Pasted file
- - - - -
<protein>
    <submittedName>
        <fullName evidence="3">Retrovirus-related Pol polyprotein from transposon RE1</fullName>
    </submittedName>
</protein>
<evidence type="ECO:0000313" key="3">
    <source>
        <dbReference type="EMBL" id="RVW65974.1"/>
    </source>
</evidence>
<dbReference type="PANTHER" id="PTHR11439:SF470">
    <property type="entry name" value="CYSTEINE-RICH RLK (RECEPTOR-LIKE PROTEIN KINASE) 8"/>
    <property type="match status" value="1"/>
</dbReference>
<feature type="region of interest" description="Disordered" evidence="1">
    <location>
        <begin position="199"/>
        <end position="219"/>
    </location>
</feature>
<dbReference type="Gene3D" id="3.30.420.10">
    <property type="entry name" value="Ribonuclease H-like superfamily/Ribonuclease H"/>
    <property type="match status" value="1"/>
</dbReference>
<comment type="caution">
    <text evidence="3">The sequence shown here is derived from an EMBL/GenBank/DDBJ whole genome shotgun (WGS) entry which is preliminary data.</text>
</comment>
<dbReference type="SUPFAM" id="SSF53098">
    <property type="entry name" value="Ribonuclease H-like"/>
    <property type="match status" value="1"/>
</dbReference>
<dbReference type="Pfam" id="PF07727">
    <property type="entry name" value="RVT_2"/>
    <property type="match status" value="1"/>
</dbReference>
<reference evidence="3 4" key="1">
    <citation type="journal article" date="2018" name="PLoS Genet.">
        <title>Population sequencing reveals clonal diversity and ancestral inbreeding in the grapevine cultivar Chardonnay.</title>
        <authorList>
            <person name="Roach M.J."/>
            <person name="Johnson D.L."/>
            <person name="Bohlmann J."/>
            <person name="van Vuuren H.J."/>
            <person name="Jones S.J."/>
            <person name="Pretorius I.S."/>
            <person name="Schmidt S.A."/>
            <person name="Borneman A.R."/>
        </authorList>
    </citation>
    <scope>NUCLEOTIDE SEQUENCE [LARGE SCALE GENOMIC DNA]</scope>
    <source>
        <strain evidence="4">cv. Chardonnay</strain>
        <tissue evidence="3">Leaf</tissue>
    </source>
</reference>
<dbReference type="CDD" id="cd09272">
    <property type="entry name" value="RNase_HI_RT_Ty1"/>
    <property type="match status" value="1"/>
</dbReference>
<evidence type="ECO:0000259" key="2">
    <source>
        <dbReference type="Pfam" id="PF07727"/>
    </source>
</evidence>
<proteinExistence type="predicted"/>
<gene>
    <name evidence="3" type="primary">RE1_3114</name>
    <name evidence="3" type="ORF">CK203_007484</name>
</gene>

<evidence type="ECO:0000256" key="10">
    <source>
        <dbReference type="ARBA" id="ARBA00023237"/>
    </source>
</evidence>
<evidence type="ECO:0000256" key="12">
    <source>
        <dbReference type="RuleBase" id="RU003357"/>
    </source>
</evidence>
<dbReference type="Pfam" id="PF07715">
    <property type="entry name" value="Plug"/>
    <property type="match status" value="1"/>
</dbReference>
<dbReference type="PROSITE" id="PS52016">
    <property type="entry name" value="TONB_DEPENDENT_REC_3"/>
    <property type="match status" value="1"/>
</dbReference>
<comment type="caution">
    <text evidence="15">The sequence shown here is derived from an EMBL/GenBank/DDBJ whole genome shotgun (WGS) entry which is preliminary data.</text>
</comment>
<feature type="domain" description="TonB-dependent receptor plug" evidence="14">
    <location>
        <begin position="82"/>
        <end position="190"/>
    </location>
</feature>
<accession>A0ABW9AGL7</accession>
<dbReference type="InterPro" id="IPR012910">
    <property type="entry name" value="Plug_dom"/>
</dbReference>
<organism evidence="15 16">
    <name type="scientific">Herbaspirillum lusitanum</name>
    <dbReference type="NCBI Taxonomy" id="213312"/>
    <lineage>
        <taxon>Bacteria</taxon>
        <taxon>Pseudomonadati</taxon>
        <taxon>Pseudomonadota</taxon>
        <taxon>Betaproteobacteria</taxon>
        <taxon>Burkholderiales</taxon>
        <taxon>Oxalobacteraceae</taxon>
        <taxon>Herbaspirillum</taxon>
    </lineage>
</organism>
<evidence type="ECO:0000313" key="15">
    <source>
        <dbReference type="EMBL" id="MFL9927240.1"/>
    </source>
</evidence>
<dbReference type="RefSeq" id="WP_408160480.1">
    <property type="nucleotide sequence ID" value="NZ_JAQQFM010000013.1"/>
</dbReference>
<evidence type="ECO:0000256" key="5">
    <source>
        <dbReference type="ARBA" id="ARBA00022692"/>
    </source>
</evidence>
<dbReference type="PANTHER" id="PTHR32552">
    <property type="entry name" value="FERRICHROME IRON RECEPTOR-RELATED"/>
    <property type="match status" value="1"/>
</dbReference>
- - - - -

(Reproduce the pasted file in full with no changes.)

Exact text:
<protein>
    <submittedName>
        <fullName evidence="3">Retrovirus-related Pol polyprotein from transposon RE1</fullName>
    </submittedName>
</protein>
<evidence type="ECO:0000313" key="3">
    <source>
        <dbReference type="EMBL" id="RVW65974.1"/>
    </source>
</evidence>
<dbReference type="PANTHER" id="PTHR11439:SF470">
    <property type="entry name" value="CYSTEINE-RICH RLK (RECEPTOR-LIKE PROTEIN KINASE) 8"/>
    <property type="match status" value="1"/>
</dbReference>
<feature type="region of interest" description="Disordered" evidence="1">
    <location>
        <begin position="199"/>
        <end position="219"/>
    </location>
</feature>
<dbReference type="Gene3D" id="3.30.420.10">
    <property type="entry name" value="Ribonuclease H-like superfamily/Ribonuclease H"/>
    <property type="match status" value="1"/>
</dbReference>
<comment type="caution">
    <text evidence="3">The sequence shown here is derived from an EMBL/GenBank/DDBJ whole genome shotgun (WGS) entry which is preliminary data.</text>
</comment>
<dbReference type="SUPFAM" id="SSF53098">
    <property type="entry name" value="Ribonuclease H-like"/>
    <property type="match status" value="1"/>
</dbReference>
<dbReference type="Pfam" id="PF07727">
    <property type="entry name" value="RVT_2"/>
    <property type="match status" value="1"/>
</dbReference>
<reference evidence="3 4" key="1">
    <citation type="journal article" date="2018" name="PLoS Genet.">
        <title>Population sequencing reveals clonal diversity and ancestral inbreeding in the grapevine cultivar Chardonnay.</title>
        <authorList>
            <person name="Roach M.J."/>
            <person name="Johnson D.L."/>
            <person name="Bohlmann J."/>
            <person name="van Vuuren H.J."/>
            <person name="Jones S.J."/>
            <person name="Pretorius I.S."/>
            <person name="Schmidt S.A."/>
            <person name="Borneman A.R."/>
        </authorList>
    </citation>
    <scope>NUCLEOTIDE SEQUENCE [LARGE SCALE GENOMIC DNA]</scope>
    <source>
        <strain evidence="4">cv. Chardonnay</strain>
        <tissue evidence="3">Leaf</tissue>
    </source>
</reference>
<dbReference type="CDD" id="cd09272">
    <property type="entry name" value="RNase_HI_RT_Ty1"/>
    <property type="match status" value="1"/>
</dbReference>
<evidence type="ECO:0000259" key="2">
    <source>
        <dbReference type="Pfam" id="PF07727"/>
    </source>
</evidence>
<proteinExistence type="predicted"/>
<gene>
    <name evidence="3" type="primary">RE1_3114</name>
    <name evidence="3" type="ORF">CK203_007484</name>
</gene>

<evidence type="ECO:0000256" key="10">
    <source>
        <dbReference type="ARBA" id="ARBA00023237"/>
    </source>
</evidence>
<evidence type="ECO:0000256" key="12">
    <source>
        <dbReference type="RuleBase" id="RU003357"/>
    </source>
</evidence>
<dbReference type="Pfam" id="PF07715">
    <property type="entry name" value="Plug"/>
    <property type="match status" value="1"/>
</dbReference>
<dbReference type="PROSITE" id="PS52016">
    <property type="entry name" value="TONB_DEPENDENT_REC_3"/>
    <property type="match status" value="1"/>
</dbReference>
<comment type="caution">
    <text evidence="15">The sequence shown here is derived from an EMBL/GenBank/DDBJ whole genome shotgun (WGS) entry which is preliminary data.</text>
</comment>
<feature type="domain" description="TonB-dependent receptor plug" evidence="14">
    <location>
        <begin position="82"/>
        <end position="190"/>
    </location>
</feature>
<accession>A0ABW9AGL7</accession>
<dbReference type="InterPro" id="IPR012910">
    <property type="entry name" value="Plug_dom"/>
</dbReference>
<organism evidence="15 16">
    <name type="scientific">Herbaspirillum lusitanum</name>
    <dbReference type="NCBI Taxonomy" id="213312"/>
    <lineage>
        <taxon>Bacteria</taxon>
        <taxon>Pseudomonadati</taxon>
        <taxon>Pseudomonadota</taxon>
        <taxon>Betaproteobacteria</taxon>
        <taxon>Burkholderiales</taxon>
        <taxon>Oxalobacteraceae</taxon>
        <taxon>Herbaspirillum</taxon>
    </lineage>
</organism>
<evidence type="ECO:0000313" key="15">
    <source>
        <dbReference type="EMBL" id="MFL9927240.1"/>
    </source>
</evidence>
<dbReference type="RefSeq" id="WP_408160480.1">
    <property type="nucleotide sequence ID" value="NZ_JAQQFM010000013.1"/>
</dbReference>
<evidence type="ECO:0000256" key="5">
    <source>
        <dbReference type="ARBA" id="ARBA00022692"/>
    </source>
</evidence>
<dbReference type="PANTHER" id="PTHR32552">
    <property type="entry name" value="FERRICHROME IRON RECEPTOR-RELATED"/>
    <property type="match status" value="1"/>
</dbReference>